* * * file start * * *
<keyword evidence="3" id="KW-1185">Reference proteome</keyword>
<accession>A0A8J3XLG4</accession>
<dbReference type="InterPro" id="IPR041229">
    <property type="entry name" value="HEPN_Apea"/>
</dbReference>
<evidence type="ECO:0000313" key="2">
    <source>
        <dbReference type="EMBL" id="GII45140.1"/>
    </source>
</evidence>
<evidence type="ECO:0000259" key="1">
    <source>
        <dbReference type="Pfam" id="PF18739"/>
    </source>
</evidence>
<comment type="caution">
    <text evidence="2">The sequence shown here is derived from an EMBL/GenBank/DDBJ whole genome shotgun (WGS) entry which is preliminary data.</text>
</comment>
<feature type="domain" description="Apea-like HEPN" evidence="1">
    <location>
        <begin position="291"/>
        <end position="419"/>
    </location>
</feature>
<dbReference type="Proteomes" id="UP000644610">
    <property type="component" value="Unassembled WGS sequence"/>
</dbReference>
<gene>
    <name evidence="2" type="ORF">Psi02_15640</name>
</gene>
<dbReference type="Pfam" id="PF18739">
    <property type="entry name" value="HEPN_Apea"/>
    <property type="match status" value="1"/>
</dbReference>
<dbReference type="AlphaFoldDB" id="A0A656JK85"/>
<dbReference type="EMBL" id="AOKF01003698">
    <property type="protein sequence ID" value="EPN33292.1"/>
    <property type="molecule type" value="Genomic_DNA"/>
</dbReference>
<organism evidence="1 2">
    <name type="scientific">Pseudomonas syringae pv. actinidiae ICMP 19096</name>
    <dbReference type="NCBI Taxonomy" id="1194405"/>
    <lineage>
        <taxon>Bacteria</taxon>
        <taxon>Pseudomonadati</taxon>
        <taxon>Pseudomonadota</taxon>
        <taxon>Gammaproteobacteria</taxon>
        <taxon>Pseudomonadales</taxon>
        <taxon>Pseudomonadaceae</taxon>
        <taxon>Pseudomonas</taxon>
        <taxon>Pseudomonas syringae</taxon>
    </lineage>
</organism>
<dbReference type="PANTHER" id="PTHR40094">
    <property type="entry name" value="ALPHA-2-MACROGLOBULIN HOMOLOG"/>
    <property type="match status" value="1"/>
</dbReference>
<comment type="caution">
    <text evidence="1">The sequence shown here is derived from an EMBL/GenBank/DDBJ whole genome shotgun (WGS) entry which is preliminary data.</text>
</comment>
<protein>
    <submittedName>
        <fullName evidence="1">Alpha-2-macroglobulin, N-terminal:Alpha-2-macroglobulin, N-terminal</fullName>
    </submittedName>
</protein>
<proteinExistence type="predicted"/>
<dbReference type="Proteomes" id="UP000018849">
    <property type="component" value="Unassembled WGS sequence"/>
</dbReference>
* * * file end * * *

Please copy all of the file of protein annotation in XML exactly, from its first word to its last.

<keyword evidence="3" id="KW-1185">Reference proteome</keyword>
<accession>A0A8J3XLG4</accession>
<dbReference type="InterPro" id="IPR041229">
    <property type="entry name" value="HEPN_Apea"/>
</dbReference>
<evidence type="ECO:0000313" key="2">
    <source>
        <dbReference type="EMBL" id="GII45140.1"/>
    </source>
</evidence>
<evidence type="ECO:0000259" key="1">
    <source>
        <dbReference type="Pfam" id="PF18739"/>
    </source>
</evidence>
<comment type="caution">
    <text evidence="2">The sequence shown here is derived from an EMBL/GenBank/DDBJ whole genome shotgun (WGS) entry which is preliminary data.</text>
</comment>
<feature type="domain" description="Apea-like HEPN" evidence="1">
    <location>
        <begin position="291"/>
        <end position="419"/>
    </location>
</feature>
<dbReference type="Proteomes" id="UP000644610">
    <property type="component" value="Unassembled WGS sequence"/>
</dbReference>
<gene>
    <name evidence="2" type="ORF">Psi02_15640</name>
</gene>
<dbReference type="Pfam" id="PF18739">
    <property type="entry name" value="HEPN_Apea"/>
    <property type="match status" value="1"/>
</dbReference>
<dbReference type="AlphaFoldDB" id="A0A656JK85"/>
<dbReference type="EMBL" id="AOKF01003698">
    <property type="protein sequence ID" value="EPN33292.1"/>
    <property type="molecule type" value="Genomic_DNA"/>
</dbReference>
<organism evidence="1 2">
    <name type="scientific">Pseudomonas syringae pv. actinidiae ICMP 19096</name>
    <dbReference type="NCBI Taxonomy" id="1194405"/>
    <lineage>
        <taxon>Bacteria</taxon>
        <taxon>Pseudomonadati</taxon>
        <taxon>Pseudomonadota</taxon>
        <taxon>Gammaproteobacteria</taxon>
        <taxon>Pseudomonadales</taxon>
        <taxon>Pseudomonadaceae</taxon>
        <taxon>Pseudomonas</taxon>
        <taxon>Pseudomonas syringae</taxon>
    </lineage>
</organism>
<dbReference type="PANTHER" id="PTHR40094">
    <property type="entry name" value="ALPHA-2-MACROGLOBULIN HOMOLOG"/>
    <property type="match status" value="1"/>
</dbReference>
<comment type="caution">
    <text evidence="1">The sequence shown here is derived from an EMBL/GenBank/DDBJ whole genome shotgun (WGS) entry which is preliminary data.</text>
</comment>
<protein>
    <submittedName>
        <fullName evidence="1">Alpha-2-macroglobulin, N-terminal:Alpha-2-macroglobulin, N-terminal</fullName>
    </submittedName>
</protein>
<proteinExistence type="predicted"/>
<dbReference type="Proteomes" id="UP000018849">
    <property type="component" value="Unassembled WGS sequence"/>
</dbReference>